Snowy plovers have natural predators such as falcons, owls, raccoons, and coyotes.  There are also predators that humans have introduced or whose populations they have helped to increase, including crows and ravens, red fox, and domestic dogs.   Humans can be thought of as predators too, because people drive vehicles, ride bikes, fly kites, and bring their dogs to beaches where the western snowy plover lives and breeds.   All of these activities can frighten or harm plovers during their breeding season.

Plover foraging for invertebrates.
Plover foraging for invertebrates. Copyright 2015 Jacqueline Deely Photography

Energy is very important to this small bird. Every time humans, dogs, or other predators cause the birds to take flight or run away, they lose precious energy that is needed to maintain their nests.  Adult plovers will frequently attempt to lure people and predators from hatching eggs with alarm calls and distraction displays. More frequently however, when a plover parent is disturbed, it will abandon its nest, which increases the chance of a predator finding the eggs, sand blowing over and covering the nest, or the eggs getting cold.   This can decrease the number of chicks that hatch in a particular year.  Even a kite flying overhead looks like a predator to a plover and if flown over a nesting area, can keep an adult off the nest for long periods of time.

Plovers resting in the sand
Plovers resting in shallow depressions in the sand. Copyright 2015 Jacqueline Deely Photography

There are many key things WE can do to help save the western snowy plover!   Allowing these small birds to remain in their breeding area, undisturbed, throughout the breeding season is most important.  There is plenty of space for people to recreate on beaches AND leave room for plovers to nest too.   The idea is to “Share the Shore.” This means having fun while protecting our natural environment at the same time.  Simply paying attention to signage and NOT going beyond roped off areas on pacific coast beaches can make a big difference in their survival. Plovers can be very difficult to spot as they nestle in small indentations in the sand.  It is very easy to “stumble” upon them without realizing they are right at your feet.

Snowy Plover Signage
Signage and roped off area at California beach. Copyright 2015 Jacqueline Deely Photography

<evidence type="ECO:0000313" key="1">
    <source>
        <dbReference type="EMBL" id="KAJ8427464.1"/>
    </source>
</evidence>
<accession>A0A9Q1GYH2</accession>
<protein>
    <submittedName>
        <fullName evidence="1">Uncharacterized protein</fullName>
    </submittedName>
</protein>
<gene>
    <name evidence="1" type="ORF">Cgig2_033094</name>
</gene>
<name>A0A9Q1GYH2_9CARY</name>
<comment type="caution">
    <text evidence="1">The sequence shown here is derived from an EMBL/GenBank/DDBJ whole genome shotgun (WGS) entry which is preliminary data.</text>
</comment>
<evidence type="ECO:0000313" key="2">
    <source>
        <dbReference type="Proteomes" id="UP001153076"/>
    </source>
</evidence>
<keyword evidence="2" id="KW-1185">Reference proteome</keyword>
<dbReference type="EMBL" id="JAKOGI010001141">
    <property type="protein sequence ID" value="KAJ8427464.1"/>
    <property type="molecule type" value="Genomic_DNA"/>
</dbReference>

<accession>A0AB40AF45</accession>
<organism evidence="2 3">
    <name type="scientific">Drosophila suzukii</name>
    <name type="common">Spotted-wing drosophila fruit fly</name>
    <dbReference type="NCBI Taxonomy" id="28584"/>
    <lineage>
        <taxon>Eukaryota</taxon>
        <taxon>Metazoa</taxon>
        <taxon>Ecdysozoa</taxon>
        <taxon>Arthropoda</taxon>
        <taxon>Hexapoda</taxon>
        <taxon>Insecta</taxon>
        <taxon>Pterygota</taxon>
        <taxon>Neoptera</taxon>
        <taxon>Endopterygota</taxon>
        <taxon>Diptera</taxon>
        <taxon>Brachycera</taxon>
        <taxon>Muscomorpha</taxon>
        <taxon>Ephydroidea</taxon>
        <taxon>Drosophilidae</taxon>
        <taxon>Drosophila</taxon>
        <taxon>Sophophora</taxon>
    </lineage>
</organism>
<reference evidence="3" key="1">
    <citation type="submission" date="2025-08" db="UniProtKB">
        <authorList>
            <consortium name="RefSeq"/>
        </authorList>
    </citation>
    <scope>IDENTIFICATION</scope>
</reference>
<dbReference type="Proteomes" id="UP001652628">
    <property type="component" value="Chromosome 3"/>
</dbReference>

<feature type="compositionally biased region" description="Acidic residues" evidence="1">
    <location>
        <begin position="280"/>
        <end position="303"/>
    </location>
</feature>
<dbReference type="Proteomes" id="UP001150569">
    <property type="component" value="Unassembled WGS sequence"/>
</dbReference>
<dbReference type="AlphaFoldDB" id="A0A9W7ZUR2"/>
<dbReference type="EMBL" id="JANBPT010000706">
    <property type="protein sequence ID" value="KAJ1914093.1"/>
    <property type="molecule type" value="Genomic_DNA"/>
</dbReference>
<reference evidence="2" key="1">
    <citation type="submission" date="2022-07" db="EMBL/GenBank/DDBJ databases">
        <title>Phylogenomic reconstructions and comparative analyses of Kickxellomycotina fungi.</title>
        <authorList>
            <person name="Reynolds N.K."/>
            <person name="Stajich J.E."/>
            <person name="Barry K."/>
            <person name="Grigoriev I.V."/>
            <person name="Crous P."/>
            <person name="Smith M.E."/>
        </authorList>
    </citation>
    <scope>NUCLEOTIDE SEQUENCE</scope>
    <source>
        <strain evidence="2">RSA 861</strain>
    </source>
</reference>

We are privileged to be able to be stewards of the beach, its habitat, and its occupants, including the western snowy plover. Let’s protect our beaches and the plants and animals that use them.  Social media has become an amazing way to get the word out about important issues, so please share this story with your friends and family. When a species goes extinct, it is gone forever!

 

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Jacqueline Deely

Jacqueline Deely

Jacqueline Deely is an award winning wildlife photographer, naturalist and instructor based in Monterey, California. She uses her work to showcase the beauty of the natural world and draw attention to conservation issues. Combining her lifelong passion for wildlife and the outdoors with her love of exploring, Jacqueline is driven to roam the globe in pursuit of nature's wonders. She particularly enjoys traveling to the polar regions on an annual basis as a lecturer and instructor on expedition tours.

Jacqueline Deely

Jacqueline Deely

Jacqueline Deely is an award winning wildlife photographer, naturalist and instructor based in Monterey, California. She uses her work to showcase the beauty of the natural world and draw attention to conservation issues. Combining her lifelong passion for wildlife and the outdoors with her love of exploring, Jacqueline is driven to roam the globe in pursuit of nature's wonders. She particularly enjoys traveling to the polar regions on an annual basis as a lecturer and instructor on expedition tours.